OPERATION OF THE APPARATUS Several preliminary operations are necessary before the synthesis of a peptude can be started. First, the supporting resin containing the C-terminal amino acid of the proposed peptide chain must be prepared and analyzed. This is done by esterification of a chloromethylated copolymer of styrene and divinylbenzene with the tert-butyloxycarbonyl (t.-BOC) amino acid. The product is freed of very fine particles of resin by flotation in methylene chloride to prevent subsequent clogging of the fritted discs 52 and 57 of reaction vessel 51. A sample of the vacuumdried product is hydrolyzed in a 1:1 mixture of dioxane and 12 N HC1 and the liberated amino acid is measured quautitively on an amino acid analyzer. The amino acid content is used to calculate the amounts of subsequent amino acid derivatives and dicyclohexylcarbodiimide reagent which will be used in the synthesis. The best range of substitution has been 0.1 to 0.3 mm. per gram. The tert-butyloxycarbonyl amino acid-resins are usually prepared in advance and are stored until needed.
The appropriate solvent reservoirs are filled with glacial acetic acid, methylene chloride and commercial (99.5%) absolute ethanol. N-N-Dirnethylformamide is freed of dimethylamine and formic acid by shaking with barium oxide and distillation under reduced pressure. The 1 N HCl-acetic acid solution is prepared by adding 700 m1. of
glacial acetic acid to the storage separatory funnel and passing in a slow stream of anhydrous hydrogen chloride. Samples are withdrawn at the bottom and titrated for chloride by the Volhard method. This solution, when protected by the long coil of capillary tubing and drying tube, is stable for several weeks without a significant decrease in concentration. The triethylamine reagent is prepared by mixing 50 ml. of triethylamine with 450 ml. of purified dimethylformamide.
The solvent lines from the reservoir 21-27 are filled one at a time by turning solvent selector valve 20' to the corresponding position and applying suction through flushing and priming stop-cock 90.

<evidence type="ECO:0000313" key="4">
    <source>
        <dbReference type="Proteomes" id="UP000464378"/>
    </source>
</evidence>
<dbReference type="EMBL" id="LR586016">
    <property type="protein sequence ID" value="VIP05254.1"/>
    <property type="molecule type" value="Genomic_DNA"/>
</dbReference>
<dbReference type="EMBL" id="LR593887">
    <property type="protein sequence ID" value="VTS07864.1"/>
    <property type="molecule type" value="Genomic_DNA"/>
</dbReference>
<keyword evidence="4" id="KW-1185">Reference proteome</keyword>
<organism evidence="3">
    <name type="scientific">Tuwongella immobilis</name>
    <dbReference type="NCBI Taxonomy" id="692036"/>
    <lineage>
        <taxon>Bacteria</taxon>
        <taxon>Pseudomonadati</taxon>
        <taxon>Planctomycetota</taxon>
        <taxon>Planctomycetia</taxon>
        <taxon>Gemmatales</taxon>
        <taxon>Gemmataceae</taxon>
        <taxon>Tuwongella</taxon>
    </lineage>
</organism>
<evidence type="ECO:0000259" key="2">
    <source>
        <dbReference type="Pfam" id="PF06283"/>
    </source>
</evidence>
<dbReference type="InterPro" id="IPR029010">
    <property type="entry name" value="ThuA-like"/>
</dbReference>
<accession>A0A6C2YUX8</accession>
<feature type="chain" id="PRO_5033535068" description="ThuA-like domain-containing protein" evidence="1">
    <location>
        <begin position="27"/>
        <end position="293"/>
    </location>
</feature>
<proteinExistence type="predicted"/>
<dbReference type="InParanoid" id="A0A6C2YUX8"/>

The metering pump is calibrated by pumping methylene chloride into a graduated cylinder for a measured period. This operation is carried out with the electrical control unit with timer #2 set for one minute. The pump rate (approximately 20 ml. per minute) `can be varied by changing the length or stroke of the piston.
The holdup `volume of the system between solvent selector valve 20 and the bottom of reaction vessel 11 is determined by filling the line with the HCl-acetic acid reagent (port 2), turning the valve to the acetic acid line (port 3) and pumping until all of the HC1 has been ushed out. The effluent is titrated for chloride and the holdup volume is calculated. In the system presently in use it was 4.2 ml.
The reaction vessel is loaded with a weighed amount of the t.-BOC amino acid-resin (2 to 4 grams for a small, 45 ml. capacity vessel). The stopper is lubricated with silicone high vacuum grease and secured in place with springs, and the inlet and outlet lines are attached. In the synthesis three equivalents of each t.-BOC amino acid derivative are used per equivalent of the first amino acid on the resin. The calculated quantity of each of the first six amino acids is dissolved in 7 ml. of methylene chloride, filtered if necessary, and placed in the amino acid reservoirs in the proper sequence. Because of poor solubility in methylene chloride, t.-BOC-nitro-L-arginine is rst dissolved in 2 ml. of dimethylformamide and diluted with 5 ml. of methylene chloride, while t.-BOC-imbenzyl- L-histidine is dissolved in 7 ml. of pure dimethylforrnamide. The t.-BOC amino acid-p-nitrophenyl esters are dissolved in 16 ml. of pure dimethylformamide. During the automated synthesis the amino acid solutions are pumped completely into reaction vessel 11 and a precise concentration therefore is not required. The dicyclohexylcarbodiimide solution, on the other hand, is metered by pump 13 and the concentration of the reagent must be calculated for each run. Since the holdup volume and the total volume pumped are known, the actual volume of diimide solution delivered into the vessel 11 can be calculated. The required quantity of dicyclohexylcarbodiimide is dissolved in this volume of methylene chloride. The total volume of solution prepared at one time depends on the number of amino acids to be added.